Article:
Annie Le: The Yale Lab Murder
Unraveling A Killing
Electronic key records show that Clark was the last authorized person in the lab with Le. These records also indicate that he spending nearly an hour in the room after the estimated time of death, and that he then rapidly moved from room to room, including several rooms he would not normally have reason to enter. He may have been trying to figure out what to do with Le's body, or making sure no one had heard their fight. Finally, he is alleged to have hidden the body in the utilities crawlspace just off their basement lab. A surveillance camera shows that he left that day after a fire alarm went off. Investigators have speculated that he may have set off the alarm himself to make his sudden mid-day departure draw less attention.
Clark insisted on using a unique green pen to sign in each day, and he apparently dropped this pen between the counters during the struggle with Le. He tried to come back later with wire, fish hooks, and gum to try to get it out, but security had locked down the building and the pen stayed there until investigators noticed it and matched it with Clark's signature in the logbook.
In the days following Annie Le's disappearance, cops and acquaintances noticed that Clark had bruises and cuts on his arms, chest, and ear, and under his eye.
In his initial interview with police, Clark denied seeing Le on the day of the murder. Detectives believed he was lying, but they were surprised that he'd try to cover that up, when it was so easy to disprove. They convinced him to take a lie detector test. The polygraph response went off the charts when they asked him if he knew where Le was. Smartly, he then asked to speak with a lawyer, thus ending what could have been an even more damning interview.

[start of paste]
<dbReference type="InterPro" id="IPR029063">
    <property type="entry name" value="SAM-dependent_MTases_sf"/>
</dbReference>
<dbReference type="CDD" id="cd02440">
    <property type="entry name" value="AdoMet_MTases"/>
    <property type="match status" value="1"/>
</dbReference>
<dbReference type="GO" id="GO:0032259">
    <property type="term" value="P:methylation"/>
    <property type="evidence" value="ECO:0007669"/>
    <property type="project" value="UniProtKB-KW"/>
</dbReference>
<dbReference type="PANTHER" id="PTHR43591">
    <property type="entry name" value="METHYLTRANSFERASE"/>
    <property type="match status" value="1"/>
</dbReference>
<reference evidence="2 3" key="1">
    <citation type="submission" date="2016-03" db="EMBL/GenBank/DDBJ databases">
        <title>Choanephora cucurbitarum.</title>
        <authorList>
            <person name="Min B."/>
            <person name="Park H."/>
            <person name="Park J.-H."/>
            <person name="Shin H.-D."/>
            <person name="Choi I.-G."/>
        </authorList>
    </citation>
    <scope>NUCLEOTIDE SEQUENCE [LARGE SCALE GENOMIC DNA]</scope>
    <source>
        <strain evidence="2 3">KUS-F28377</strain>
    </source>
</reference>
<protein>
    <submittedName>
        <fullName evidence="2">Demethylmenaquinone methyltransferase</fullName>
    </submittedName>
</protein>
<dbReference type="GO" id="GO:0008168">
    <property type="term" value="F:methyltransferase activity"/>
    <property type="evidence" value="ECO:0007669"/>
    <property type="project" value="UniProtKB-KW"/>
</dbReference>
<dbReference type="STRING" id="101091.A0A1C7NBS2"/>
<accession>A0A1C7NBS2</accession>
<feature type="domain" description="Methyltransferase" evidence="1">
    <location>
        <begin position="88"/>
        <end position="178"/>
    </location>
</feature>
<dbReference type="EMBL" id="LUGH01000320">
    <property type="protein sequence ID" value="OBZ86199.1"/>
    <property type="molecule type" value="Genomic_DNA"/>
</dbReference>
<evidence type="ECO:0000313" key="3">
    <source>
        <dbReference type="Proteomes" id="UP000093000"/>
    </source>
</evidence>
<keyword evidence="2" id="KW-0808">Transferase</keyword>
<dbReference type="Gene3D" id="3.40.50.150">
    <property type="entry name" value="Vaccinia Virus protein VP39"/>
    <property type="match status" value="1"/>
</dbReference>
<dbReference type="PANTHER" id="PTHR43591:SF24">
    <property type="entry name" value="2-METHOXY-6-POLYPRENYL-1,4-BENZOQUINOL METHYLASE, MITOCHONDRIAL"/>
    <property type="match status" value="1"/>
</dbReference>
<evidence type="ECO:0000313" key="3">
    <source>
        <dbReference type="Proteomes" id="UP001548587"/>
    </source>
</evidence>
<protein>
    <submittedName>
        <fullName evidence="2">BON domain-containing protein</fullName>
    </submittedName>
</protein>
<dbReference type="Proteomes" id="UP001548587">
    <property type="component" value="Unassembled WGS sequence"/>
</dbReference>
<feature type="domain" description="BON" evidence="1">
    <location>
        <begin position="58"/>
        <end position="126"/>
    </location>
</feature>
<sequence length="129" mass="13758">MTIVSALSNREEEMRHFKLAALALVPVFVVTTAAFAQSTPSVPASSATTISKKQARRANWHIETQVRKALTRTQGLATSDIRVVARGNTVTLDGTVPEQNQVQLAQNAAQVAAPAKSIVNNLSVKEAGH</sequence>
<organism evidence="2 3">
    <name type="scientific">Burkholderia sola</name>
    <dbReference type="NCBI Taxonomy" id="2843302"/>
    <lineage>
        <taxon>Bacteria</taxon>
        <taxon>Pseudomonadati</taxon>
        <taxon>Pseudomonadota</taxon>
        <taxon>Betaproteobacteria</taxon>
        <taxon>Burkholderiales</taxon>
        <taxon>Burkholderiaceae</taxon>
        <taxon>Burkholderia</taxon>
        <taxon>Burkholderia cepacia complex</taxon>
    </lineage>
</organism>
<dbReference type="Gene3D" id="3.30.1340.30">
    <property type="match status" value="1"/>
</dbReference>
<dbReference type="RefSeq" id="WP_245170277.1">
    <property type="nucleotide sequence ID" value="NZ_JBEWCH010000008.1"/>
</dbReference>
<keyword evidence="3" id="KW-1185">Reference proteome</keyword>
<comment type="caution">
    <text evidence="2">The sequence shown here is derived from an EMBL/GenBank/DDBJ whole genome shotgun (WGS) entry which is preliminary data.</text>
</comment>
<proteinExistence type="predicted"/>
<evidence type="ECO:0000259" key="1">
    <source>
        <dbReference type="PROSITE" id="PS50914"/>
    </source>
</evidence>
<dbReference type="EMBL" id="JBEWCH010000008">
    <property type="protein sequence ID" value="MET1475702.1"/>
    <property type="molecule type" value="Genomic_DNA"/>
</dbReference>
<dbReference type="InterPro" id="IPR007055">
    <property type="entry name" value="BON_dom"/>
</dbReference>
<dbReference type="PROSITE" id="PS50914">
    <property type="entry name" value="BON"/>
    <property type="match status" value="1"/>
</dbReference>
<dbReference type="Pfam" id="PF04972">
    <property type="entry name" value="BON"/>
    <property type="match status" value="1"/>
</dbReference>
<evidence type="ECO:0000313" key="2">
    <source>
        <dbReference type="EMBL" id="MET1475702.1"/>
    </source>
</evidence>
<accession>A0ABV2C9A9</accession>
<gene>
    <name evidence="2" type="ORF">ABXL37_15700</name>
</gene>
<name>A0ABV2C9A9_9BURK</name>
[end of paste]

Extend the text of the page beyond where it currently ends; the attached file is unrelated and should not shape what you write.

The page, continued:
On the Sunday that Le was to have wed, but her body was found instead, Clark was playing shortstop for the Wild Hogs as they lost the Yale intramural playoffs in East Shore Park. His mother and girlfriend and a group of New Haven's undercover detectives watched him from the bleachers. He seemed relaxed, if quietdetectives would later compliment him on his game.
After the game he visited relatives. Then he drove an hour northeast to the Harvest Fair that the Lions Club hosts each fall in Hebron, Conn. Detectives discreetly followed.